Why does dating not really look much like dating anymore? Hooking up has overshadowed what used to be a predictable formula of a boy getting a girl’s number and calling her on the phone. Now, you meet a nice guy (or girl) at a bar or at work. Then, you race down a path of physical intimacy. If the sex is good enough, and you wake up and still want to be with the person, then you try to build a relationship. You wait for a measly text message hoping they remember last night. Then, if they do ask to see you again, you start the hard work of figuring out if you even like the person. Why does it seem like someone got the relational order all wrong?
Here’s the problem with hooking up: it’s the instant gratification factor. There is no waiting, no chase and no pursuit. There is no time invested to build a relationship and decide if you even like the person with their clothes on. Once the sex goggles slip on your face, the euphoric feelings obscure your vision, and you’re unable to see the person with any real clarity.
Looking for instant gratification creates other problems when it comes to dating. There’s no judgment of character and no true objectivity. You never built a foundation for the relationship beyond sex. There are no rebukes from Mom and Dad, and there’s no community involved. You tell your friends about it after the sex (not before) and give them little chance to let you know if that guy or gal is a bad fit for you.
When we date lots of people just for fun and often have little or no attraction to the people we are dating, is it any surprise we fall into relationships instead of being intentional about them? Our culture calls this type of dating “hooking up.” Funnily enough, we’ve taken the word “date” back to its roots. Dating used to mean an encounter with a prostitute, and it’s not that far off these days. The sex comes before the relationship. But what if it was the relationship that we actually desired, and hook ups were only leaving us feeling lonely and emptier?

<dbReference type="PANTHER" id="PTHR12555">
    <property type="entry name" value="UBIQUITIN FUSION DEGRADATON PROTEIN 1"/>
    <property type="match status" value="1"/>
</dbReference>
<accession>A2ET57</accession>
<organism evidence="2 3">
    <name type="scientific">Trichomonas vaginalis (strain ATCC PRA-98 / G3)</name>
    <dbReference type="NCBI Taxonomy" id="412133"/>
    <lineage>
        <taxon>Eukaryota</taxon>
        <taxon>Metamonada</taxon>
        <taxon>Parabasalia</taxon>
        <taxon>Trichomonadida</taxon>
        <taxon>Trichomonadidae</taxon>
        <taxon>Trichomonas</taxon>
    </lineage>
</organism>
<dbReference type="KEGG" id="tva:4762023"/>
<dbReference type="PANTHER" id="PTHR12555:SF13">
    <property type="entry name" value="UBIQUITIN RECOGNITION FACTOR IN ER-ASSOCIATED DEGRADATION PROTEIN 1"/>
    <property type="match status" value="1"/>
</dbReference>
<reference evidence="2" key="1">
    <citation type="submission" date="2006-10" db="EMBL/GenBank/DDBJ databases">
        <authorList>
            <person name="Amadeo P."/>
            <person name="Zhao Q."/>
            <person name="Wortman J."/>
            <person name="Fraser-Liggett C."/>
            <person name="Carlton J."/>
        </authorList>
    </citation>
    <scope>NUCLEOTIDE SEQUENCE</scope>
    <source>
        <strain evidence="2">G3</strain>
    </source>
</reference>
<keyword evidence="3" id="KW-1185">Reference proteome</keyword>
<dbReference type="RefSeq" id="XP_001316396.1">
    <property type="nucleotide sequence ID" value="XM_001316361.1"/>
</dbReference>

A Desire To Draw Close
The Bible would say the reason we desire to draw close to other people is because God designed us that way. In Matthew 22:37-39 (NIV), Jesus reminds us to “‘Love the Lord your God with all your heart and with all your soul and with all your mind.” This is the first and greatest commandment. And the second is like it: “Love your neighbor as yourself.”
Relationships, it seems, are not intended to be disposable. Relationships are supposed to be the most important part of life. First, our relationship with God, and then our relationships with other people. When we take the relationship out of dating, we are left with a process that denies our very relational nature and allows us to objectify and treat people callously.
Science backs the Bible up. According to The New Medicine, “Healthy relationships are a vital component of health. There is strong evidence that healthy relationships correlate strongly with people’s health and well-being. Conversely, the health risks from being alone or isolated in one’s life are comparable in magnitude to the risks associated with cigarette smoking, blood pressure and obesity.”
Craving Something Deeper
Sex by its very nature is an intimate act between a man and a woman. But by taking the deeper relational connection and true intimacy out of the picture, it means we force ourselves to emotionally turn off our feelings to protect our heart. Sex becomes a numbing act to help us cope with relational intimacy we deeply crave and push away simultaneously. At our core, we all want to be fully known and fully loved, yet casual sex denies this reality and leaves us raw and searching for something to fill this void.
What if marriage was the relationship we are actually craving, and intentional dating – instead of randomly going from one hook up to the next – was a better way to fulfill our hearts true need?
Scripture reveals that the marital relationship is the best path to find the intimacy and relational connection we truly desire. It is a relationship ordained by God and specifically designed by him for his people to find the greatest security and emotional attachment. God’s intent is for sexual expression is to help married couples build intimacy in a safe and loving environment, where can feel naked and unashamed without the “walk of shame” back to the apartment in the morning.
Marriage is a loyal partnership, and though not easy, it’s an opportunity to be fully known – the good, the bad and everything in between. Dating might be old-school, but it also might give us a better shot at relational satisfaction and a marriage built on a firm foundation.
You may also be interested in How To Follow God’s Will For Dating & Sex: Part 1